To further the understanding of the results found, the authors developed a qualitative analysis of the Rorschach responses m and Bl content, present in 29 protocols. In the victims’ expressions, the following were observed: i) m responses suggesting feelings of abandonment and impotence, for example, “nest… it’s breaking, falling apart”, “an explosion in the sea of war”, “an explosion in the water”, “tree falling on the floor”; ii) responses with m or Bl associated with much more violent or destructive contents, for example, “some droplets of blood are falling”, “the blood is dripping, lots of blood falling on the people”; iii) images loaded with morbid characteristics, for example, “dog run over”, “crushed frog”, “a crushed mouse”, “a crushed bat”, “dead animals” (Scortegagna & Villemor-Amaral, 2013) . The authors concluded that the frequent expressions containing m, Bl and MOR show the perception of a lifeless, damaged or undignified body, a fragmented sense of self, indicators that reveal the damage suffered much more acutely. Coherently with the background literature, they may be expressing signs of lack of prohibition, of an adverse environment, and of violence against the body passively undergone (Gravenhorst, 2002; Perfect, Tharinger, Keith, & Lyle-Lahroud, 2011) .

Another recent study investigated the relation between the experiences of sexual abuse and mental health problems in 44 African-American children, between 6 and 15 years old in the initial assessment, and 15 months later (Barnett, Heinze, & Arble, 2013) . Among the results, the responses of Sx content on the Rorschach-SC (Exner, 2003) indicated poor prognosis in relation to symptoms of depression. Examples of these narratives included “vaginal area”, on card II, and “two males… here are their penises”, on card III. The Sx content was considered a more suggestive than conclusive predictor of depressive symptoms.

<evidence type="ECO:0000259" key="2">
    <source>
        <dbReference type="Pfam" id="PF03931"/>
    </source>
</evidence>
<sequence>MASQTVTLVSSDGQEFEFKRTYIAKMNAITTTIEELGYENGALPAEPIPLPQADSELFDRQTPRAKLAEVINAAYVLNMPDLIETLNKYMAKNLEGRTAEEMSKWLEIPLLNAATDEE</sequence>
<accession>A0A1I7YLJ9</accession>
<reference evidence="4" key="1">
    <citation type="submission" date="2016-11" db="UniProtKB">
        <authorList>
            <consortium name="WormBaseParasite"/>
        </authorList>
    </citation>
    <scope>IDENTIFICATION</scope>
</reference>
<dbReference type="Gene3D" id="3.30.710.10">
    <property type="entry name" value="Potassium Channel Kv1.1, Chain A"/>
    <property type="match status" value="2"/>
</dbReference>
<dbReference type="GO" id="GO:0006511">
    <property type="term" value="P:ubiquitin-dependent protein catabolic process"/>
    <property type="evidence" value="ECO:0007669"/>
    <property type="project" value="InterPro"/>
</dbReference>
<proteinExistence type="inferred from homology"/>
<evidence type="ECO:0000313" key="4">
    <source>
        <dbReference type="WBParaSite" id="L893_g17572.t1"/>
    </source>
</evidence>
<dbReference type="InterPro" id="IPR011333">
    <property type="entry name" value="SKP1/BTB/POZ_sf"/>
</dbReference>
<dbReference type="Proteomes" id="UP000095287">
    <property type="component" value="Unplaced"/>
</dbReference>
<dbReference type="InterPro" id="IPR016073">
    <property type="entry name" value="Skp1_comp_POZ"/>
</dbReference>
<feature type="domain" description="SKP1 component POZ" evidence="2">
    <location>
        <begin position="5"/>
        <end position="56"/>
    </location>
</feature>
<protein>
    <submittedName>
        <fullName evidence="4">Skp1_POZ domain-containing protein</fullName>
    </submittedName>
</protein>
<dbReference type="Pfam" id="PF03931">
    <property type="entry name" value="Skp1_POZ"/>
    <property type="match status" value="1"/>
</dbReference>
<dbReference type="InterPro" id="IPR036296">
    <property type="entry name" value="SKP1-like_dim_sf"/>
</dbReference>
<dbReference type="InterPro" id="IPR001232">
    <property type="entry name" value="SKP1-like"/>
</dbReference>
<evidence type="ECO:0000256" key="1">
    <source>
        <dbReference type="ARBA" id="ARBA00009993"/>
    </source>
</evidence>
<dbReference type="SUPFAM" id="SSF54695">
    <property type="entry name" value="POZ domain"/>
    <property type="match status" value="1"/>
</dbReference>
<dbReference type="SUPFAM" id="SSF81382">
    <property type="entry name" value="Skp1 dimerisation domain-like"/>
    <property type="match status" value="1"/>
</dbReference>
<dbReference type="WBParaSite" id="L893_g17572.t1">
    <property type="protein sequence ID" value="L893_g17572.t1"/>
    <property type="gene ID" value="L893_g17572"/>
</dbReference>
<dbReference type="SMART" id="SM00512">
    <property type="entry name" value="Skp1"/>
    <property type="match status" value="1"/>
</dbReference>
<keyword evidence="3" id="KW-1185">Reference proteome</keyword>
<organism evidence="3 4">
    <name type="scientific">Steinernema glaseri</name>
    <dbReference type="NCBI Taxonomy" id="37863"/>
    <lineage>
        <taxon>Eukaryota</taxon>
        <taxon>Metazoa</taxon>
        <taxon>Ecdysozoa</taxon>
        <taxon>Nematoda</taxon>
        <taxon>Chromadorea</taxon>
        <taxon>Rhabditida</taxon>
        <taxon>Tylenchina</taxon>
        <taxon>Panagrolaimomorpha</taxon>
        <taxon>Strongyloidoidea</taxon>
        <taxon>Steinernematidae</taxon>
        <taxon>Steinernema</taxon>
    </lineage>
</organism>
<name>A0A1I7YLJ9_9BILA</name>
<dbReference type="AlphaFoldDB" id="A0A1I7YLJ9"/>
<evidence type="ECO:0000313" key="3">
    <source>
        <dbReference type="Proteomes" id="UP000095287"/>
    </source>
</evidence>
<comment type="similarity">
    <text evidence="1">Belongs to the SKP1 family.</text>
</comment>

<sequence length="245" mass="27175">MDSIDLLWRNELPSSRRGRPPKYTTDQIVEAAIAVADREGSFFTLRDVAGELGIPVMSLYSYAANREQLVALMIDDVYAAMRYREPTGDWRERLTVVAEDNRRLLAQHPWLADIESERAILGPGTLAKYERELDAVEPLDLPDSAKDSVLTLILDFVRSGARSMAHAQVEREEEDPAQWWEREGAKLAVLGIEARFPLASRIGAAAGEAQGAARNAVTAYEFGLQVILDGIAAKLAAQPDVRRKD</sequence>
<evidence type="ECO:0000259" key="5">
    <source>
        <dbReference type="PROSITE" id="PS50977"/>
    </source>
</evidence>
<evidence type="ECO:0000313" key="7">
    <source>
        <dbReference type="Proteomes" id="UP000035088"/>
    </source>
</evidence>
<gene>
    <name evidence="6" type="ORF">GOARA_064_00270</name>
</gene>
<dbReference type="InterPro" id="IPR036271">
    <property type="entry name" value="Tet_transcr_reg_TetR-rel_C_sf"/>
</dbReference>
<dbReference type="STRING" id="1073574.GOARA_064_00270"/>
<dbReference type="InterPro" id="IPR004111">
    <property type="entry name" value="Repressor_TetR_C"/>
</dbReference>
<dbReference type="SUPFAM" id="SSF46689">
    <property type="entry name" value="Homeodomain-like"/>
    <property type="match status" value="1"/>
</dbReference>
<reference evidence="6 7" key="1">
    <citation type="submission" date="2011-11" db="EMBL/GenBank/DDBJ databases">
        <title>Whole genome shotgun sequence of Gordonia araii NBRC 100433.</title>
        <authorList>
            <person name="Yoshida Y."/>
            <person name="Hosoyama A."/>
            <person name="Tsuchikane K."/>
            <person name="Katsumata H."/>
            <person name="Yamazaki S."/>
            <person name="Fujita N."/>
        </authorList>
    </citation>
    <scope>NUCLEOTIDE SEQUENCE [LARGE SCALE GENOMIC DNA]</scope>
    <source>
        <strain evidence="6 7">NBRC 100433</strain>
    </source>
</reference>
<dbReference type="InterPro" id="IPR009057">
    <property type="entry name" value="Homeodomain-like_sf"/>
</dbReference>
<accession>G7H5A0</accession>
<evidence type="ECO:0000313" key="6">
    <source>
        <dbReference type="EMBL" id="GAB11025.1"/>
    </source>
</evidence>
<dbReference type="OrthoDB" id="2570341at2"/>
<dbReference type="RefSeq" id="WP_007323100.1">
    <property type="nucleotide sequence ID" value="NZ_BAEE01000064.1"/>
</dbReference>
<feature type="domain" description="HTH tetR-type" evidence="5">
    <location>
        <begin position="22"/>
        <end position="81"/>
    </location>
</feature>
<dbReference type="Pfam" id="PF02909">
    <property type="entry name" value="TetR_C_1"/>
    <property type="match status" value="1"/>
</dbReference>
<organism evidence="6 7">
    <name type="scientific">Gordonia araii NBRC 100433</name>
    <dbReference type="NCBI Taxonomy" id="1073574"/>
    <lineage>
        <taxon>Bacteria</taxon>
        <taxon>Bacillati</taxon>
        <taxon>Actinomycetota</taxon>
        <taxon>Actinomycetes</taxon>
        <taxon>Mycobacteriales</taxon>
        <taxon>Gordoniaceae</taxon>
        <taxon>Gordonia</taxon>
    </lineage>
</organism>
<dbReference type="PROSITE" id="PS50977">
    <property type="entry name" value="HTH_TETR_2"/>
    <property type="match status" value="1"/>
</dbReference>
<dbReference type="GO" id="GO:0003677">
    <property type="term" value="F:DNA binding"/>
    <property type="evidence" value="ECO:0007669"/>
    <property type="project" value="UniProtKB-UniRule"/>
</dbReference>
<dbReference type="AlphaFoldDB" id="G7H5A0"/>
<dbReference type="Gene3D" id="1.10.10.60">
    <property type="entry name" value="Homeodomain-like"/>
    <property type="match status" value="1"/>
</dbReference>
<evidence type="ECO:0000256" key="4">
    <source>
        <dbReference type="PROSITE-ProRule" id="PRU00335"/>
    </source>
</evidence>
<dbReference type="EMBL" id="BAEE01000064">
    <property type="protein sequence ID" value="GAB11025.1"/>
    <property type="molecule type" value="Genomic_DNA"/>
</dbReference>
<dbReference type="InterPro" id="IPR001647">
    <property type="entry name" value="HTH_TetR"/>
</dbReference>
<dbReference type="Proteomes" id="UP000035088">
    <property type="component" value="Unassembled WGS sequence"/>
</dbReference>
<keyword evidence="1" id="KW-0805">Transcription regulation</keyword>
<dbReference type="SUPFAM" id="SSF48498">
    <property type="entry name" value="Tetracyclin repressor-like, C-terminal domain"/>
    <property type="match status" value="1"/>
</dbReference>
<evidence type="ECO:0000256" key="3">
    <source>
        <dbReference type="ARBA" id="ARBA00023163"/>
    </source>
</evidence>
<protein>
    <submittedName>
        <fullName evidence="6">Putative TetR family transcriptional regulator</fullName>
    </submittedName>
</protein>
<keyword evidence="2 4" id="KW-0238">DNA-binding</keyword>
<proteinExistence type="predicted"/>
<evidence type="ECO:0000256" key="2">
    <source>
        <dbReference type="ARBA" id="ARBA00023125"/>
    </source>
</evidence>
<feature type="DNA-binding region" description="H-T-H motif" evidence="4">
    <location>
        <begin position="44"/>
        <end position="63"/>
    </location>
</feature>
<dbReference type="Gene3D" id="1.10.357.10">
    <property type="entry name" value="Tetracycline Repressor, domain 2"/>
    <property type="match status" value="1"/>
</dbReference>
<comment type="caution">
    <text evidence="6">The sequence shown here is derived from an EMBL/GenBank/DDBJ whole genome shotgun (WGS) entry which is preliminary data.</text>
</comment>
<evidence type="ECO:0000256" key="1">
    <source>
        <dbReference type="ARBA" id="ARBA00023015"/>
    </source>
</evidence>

Although these results indicate the importance of the Rorschach method to investigate the effects of sexual abuse, the findings should be expanded and constantly reviewed in different contexts. Therefore, this study aimed to verify the effects of sexual abuse and maternal abandonment in a group of victimized children and to add new considerations on the utility of the Rorschach method for this purpose.

2. Method

2.1. Source

Twelve protocols of sexual abuse victims were analyzed, between six and eight years of age, five girls and seven boys, with low socioeconomic levels, from institutions located in the state of Mato Grosso (MT) and Rio Grande do Sul (RS), Brazil. The children had been victims of recurring sexual abuse and lived in shelters upon court order, due to the lack of maternal protection, as the mothers: a) denied the victimization and continued living with the perpetrators as their partners/wives or b) blamed the victims and considered the perpetrator was innocent, in the belief that the sexual abuse resulted from the child’s seductive attitudes. In addition, the people from the broader family content, such as aunts/uncles, justified that they could not house the victims as they could represent a threat to their own children.

The inclusion criteria considered: a) the occurrence of sexual abuse in which the perpetrator(s) involved the child for the sake of his own satisfaction through acts like touching, kissing, caressing the genital areas, masturbating, with or without digital penetration or with the genital organ in the vagina and/or anus; b) the perpetrator being at least five years older than the child; c) the abuse being proven and registered; d) the victims living in shelters due to maternal abandonment.

2.2. Instruments

Sociodemographic protocols and characteristics of the violence suffered―developed by the authors to collect information like age, gender, and to characterize the sexual abuse. The data from this protocol were collected from the documents/registers of each child and from the people responsible for the shelters.

Rorschach Method (Exner, 2003) ―a personality research tool, consisting of 10 cards of paint blots, in which the subject is expected to answer the question “what does this look like?”. Thus, the answers to the problem-solving task can be understood from multiple viewpoints, including thematic content analysis.

2.3. Procedure